And the election results are in ...


To the editor:

On Feb. 26, New York City held its first election since the Campaign Finance Board changed its rules to empower more New Yorkers to take big-dollar donations and special-interest money out of elections.

At its core, New York’s matching funds program is about making it possible for all New Yorkers to run for office and minimizing the influence of the wealthy and well-connected. As we seek to make our city more progressive, improving our public financing for elections even further is an important step to strengthening our democracy and putting power in the hands of everyday New Yorkers.

Thanks to voters in November, the board’s threshold changed to lower the donation limit for citywide candidates to $2,000, and increase the amount the city would match to 8-to-1 on donations $250 and under. The program offers a strong incentive to participate — 11 of the 17 candidates for public advocate were able to qualify for matching funds. Under these new rules, everyday New Yorkers’ dollars were more powerful and opened up our election to any candidate who could mobilize them.

In that election, Jumaane Williams won the public advocate’s race with considerable financial support from the board’s new program. I was proud to advocate for these new guidelines in the referendum last year because I believe that empowering small-dollar donors strengthens our democracy and empowers everyday voters to choose representatives who reflect our values.

In a field where more than half of the candidates were able to qualify for public funds, this race saw competitive candidates from different backgrounds and boroughs. That’s what our democracy should be about — creating competitive elections, and encouraging all New Yorkers to participate in the process.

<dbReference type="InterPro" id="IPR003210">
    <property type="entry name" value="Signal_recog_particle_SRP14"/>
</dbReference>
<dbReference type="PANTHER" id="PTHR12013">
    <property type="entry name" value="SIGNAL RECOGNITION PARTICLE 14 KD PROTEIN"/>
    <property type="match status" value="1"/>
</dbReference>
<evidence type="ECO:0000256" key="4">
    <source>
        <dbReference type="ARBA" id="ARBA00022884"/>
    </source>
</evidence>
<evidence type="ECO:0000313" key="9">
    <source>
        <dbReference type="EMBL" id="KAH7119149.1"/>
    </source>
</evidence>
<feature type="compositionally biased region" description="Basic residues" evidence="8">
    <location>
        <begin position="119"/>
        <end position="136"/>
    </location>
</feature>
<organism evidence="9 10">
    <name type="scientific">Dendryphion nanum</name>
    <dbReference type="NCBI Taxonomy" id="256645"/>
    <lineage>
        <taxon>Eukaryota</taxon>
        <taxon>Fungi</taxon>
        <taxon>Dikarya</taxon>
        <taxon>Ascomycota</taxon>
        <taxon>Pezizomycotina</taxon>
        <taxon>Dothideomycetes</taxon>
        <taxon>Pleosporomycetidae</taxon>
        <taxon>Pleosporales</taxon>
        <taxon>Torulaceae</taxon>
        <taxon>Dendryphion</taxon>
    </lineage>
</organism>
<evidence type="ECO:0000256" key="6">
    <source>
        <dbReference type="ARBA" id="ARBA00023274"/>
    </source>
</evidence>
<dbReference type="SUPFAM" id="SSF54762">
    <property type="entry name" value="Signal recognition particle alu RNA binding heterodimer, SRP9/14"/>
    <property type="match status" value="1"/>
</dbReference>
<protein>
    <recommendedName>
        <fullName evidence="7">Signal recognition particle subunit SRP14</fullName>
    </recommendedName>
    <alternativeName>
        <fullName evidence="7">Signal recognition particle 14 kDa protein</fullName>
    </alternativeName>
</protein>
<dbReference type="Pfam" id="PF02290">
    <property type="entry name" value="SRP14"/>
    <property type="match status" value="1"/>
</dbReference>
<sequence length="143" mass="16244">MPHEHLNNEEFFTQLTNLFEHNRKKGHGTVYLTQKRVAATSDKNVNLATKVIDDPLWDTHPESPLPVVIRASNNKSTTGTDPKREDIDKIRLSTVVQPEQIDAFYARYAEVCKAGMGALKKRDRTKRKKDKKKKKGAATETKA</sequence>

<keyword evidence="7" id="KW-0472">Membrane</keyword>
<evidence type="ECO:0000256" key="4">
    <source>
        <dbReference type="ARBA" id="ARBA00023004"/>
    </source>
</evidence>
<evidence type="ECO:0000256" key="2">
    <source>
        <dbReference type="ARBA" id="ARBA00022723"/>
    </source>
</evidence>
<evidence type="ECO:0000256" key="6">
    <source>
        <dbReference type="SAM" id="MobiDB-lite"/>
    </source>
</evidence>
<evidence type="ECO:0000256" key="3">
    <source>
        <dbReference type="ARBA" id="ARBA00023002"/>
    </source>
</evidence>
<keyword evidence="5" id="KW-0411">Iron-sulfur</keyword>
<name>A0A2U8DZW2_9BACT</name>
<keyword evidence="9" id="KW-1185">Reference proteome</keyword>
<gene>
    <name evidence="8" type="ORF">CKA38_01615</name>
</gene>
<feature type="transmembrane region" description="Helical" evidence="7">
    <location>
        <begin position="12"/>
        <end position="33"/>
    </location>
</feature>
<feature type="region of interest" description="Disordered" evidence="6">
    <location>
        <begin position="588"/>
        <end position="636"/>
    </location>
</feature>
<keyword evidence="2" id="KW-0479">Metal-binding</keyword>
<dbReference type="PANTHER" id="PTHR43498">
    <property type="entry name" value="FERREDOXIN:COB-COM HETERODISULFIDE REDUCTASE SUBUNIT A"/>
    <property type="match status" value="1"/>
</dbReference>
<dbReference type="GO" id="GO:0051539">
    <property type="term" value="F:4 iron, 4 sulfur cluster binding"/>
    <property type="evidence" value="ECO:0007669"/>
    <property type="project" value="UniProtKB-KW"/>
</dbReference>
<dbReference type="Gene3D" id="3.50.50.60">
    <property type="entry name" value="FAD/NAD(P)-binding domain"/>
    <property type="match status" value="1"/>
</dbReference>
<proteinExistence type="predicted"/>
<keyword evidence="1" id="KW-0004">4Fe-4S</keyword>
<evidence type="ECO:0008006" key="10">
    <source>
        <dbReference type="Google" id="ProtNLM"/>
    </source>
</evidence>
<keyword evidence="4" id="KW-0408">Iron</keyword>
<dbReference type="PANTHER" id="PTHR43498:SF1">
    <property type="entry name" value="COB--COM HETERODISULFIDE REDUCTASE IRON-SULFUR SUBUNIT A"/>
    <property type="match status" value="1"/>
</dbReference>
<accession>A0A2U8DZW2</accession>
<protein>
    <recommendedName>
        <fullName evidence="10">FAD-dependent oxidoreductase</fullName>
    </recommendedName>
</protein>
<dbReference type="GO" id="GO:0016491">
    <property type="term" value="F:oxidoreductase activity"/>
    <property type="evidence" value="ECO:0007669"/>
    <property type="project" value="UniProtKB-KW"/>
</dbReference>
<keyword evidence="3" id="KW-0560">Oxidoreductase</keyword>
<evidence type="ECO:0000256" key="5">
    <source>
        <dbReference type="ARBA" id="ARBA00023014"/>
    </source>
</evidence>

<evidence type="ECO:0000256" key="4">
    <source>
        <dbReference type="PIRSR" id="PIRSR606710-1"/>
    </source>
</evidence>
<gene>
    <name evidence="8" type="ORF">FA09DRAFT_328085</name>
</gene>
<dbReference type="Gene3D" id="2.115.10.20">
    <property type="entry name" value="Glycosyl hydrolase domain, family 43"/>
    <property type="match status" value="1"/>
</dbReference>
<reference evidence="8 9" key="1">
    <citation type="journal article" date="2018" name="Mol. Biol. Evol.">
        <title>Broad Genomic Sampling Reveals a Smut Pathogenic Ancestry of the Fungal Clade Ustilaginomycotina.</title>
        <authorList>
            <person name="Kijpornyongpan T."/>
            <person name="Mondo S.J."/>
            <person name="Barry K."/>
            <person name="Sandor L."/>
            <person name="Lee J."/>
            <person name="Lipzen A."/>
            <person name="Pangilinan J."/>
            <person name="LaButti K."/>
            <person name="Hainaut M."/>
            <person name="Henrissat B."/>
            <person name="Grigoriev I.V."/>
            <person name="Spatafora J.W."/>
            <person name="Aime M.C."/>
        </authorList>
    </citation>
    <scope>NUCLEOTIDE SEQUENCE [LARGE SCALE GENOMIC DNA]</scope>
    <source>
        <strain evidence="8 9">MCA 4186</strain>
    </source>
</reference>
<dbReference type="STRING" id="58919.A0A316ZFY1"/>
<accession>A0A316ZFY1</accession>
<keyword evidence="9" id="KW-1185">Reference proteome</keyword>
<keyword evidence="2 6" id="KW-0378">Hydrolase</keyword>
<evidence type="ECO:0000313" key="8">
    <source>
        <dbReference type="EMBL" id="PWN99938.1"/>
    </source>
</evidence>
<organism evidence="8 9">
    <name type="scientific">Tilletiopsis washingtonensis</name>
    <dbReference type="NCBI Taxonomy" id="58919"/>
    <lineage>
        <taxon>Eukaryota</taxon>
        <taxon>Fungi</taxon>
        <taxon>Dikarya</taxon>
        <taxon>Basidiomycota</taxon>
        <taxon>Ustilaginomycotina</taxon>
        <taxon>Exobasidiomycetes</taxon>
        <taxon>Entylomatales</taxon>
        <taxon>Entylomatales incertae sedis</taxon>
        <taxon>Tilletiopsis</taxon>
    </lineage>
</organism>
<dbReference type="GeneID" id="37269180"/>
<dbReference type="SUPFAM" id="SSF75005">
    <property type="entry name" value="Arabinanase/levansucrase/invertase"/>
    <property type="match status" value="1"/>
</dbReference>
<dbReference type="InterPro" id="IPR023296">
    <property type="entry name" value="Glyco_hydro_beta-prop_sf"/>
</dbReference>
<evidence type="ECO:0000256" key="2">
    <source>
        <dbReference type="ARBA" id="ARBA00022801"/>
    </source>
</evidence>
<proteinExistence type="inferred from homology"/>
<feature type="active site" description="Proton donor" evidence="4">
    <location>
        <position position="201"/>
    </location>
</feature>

As a district leader, engaging voters is one of the most important aspects of my position. As many New Yorkers are frustrated with the direction of our country, it is empowering to remind people of the power of the ballot box. By further elevating the power of small-dollar donations, New York City has sent a clear message: Special interest money has no place in our elections.

Improving the Campaign Finance Board system was a progressive victory, and one that will continue to benefit us for years to come.

Now our attention must turn to the New York State Board of Elections, which is known for looser regulations and less oversight.

Thankfully, the Democrats in the Assembly and senate were able to pass major reforms to make it easier to vote early, register, and vote by absentee ballot.

These reforms will help improve voter turnout, but we must now address our state’s campaign finance system. By instituting a public-financing system, we will elevate New Yorkers’ dollars while challenging the power of real estate, corporate, lobbyist and special interest money in state government.

We see how well it works at the city level — let’s improve our state elections, too.

When we are engaged and invested in our elections, we improve turnout and diminish the influence of out-of-city, wealth and special interest donors. And when that happens, we all win.

Eric Dinowitz

The author is the male Democratic 81 Assembly District leader.

Eric Dinowitz,